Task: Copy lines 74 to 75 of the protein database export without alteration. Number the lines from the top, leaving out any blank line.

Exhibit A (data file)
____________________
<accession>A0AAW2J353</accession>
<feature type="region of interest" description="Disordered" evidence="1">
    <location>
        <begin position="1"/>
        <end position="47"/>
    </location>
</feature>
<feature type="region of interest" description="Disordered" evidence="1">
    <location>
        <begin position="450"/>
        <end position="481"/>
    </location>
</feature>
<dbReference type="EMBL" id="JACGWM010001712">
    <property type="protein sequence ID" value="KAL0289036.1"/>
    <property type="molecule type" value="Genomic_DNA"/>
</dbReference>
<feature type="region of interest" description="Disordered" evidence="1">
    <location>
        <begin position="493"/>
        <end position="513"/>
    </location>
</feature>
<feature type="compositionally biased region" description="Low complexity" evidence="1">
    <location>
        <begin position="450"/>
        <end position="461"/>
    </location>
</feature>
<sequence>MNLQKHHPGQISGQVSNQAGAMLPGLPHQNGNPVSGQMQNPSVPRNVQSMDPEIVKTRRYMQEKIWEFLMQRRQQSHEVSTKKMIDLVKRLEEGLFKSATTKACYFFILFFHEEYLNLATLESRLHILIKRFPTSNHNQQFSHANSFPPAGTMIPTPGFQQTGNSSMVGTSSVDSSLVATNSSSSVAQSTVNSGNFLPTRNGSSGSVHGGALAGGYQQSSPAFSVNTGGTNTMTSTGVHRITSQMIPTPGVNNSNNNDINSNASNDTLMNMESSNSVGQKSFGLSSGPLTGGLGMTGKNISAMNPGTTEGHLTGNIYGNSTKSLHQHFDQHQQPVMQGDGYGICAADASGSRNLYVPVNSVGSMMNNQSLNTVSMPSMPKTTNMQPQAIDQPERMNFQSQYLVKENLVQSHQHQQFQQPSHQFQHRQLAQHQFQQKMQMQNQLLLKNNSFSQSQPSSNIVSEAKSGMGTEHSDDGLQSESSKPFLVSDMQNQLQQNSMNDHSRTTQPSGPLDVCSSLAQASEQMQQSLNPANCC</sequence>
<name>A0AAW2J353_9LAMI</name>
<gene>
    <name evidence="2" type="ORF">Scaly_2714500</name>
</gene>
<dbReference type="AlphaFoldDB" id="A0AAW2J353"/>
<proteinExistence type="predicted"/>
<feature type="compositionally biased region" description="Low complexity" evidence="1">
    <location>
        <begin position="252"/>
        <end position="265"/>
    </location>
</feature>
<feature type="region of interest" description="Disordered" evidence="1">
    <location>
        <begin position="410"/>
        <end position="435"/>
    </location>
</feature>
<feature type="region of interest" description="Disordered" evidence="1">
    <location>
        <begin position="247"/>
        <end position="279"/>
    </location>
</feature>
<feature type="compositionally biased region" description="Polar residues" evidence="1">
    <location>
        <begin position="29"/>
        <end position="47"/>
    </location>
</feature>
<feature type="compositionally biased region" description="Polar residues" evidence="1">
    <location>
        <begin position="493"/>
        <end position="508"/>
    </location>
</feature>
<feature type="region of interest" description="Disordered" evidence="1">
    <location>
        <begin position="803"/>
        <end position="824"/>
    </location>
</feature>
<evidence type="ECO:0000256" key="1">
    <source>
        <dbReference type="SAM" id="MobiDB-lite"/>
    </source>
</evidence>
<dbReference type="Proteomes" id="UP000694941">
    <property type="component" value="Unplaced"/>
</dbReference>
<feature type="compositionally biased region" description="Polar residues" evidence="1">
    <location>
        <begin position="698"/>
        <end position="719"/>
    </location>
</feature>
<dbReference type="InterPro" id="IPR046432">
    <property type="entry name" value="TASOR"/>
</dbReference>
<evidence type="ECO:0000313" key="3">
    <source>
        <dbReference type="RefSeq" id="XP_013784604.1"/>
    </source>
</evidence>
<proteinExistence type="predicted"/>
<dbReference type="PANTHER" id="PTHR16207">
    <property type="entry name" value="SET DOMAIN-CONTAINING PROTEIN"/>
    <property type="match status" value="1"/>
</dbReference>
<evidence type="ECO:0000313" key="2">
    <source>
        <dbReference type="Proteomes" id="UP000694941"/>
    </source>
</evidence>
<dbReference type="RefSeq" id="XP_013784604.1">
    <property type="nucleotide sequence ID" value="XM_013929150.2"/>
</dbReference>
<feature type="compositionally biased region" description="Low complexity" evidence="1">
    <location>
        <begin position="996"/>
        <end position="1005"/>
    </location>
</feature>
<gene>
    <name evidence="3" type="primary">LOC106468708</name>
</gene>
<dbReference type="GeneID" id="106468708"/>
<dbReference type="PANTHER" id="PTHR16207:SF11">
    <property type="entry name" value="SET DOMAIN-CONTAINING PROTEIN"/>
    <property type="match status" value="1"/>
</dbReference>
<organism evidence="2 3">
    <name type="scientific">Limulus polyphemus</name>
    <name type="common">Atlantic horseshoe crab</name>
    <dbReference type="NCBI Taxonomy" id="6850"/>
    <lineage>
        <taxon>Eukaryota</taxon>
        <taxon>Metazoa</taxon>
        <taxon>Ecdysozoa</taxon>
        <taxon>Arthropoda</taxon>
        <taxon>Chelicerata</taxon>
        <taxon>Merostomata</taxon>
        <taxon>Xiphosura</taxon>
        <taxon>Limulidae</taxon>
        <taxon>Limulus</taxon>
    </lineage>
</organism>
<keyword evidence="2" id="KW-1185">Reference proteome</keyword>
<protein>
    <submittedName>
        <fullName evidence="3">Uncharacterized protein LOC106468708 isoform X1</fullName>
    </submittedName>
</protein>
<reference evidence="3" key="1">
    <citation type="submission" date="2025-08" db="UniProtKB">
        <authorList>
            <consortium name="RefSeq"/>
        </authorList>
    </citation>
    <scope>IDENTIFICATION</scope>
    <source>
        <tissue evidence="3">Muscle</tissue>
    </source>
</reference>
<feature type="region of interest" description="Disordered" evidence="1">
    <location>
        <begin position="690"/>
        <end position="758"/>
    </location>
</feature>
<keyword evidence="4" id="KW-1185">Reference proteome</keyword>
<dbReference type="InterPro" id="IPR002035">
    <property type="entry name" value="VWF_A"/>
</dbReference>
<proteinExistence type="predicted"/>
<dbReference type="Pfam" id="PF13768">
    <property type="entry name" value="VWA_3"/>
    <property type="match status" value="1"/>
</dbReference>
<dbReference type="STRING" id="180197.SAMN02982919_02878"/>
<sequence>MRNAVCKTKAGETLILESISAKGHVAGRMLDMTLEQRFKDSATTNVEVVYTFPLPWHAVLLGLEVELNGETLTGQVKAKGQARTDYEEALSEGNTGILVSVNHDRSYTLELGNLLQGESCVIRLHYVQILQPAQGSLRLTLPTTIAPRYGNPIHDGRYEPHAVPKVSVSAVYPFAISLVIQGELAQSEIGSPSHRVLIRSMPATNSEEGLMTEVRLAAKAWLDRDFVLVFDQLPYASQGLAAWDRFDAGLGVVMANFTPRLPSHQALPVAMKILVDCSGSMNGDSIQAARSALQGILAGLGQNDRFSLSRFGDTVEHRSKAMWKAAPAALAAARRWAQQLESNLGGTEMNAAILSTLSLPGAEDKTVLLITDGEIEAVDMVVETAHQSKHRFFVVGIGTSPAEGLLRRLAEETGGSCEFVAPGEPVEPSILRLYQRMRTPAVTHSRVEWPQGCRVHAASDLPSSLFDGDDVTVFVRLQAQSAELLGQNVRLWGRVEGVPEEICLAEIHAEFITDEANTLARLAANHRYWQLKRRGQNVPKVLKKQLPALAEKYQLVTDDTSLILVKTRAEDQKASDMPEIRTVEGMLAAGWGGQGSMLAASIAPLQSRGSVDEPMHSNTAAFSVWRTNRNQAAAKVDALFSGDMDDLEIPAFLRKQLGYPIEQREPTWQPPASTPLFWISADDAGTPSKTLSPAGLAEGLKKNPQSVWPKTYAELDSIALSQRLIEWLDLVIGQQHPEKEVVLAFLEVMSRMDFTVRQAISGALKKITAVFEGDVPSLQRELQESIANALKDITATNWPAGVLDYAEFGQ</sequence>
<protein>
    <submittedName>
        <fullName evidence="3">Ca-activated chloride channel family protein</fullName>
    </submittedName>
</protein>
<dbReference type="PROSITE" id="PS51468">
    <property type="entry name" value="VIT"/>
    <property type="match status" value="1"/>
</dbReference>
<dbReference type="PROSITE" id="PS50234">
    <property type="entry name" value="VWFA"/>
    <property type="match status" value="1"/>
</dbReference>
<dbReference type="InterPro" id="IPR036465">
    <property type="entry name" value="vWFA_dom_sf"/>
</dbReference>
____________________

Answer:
    <source>
        <dbReference type="SAM" id="MobiDB-lite"/>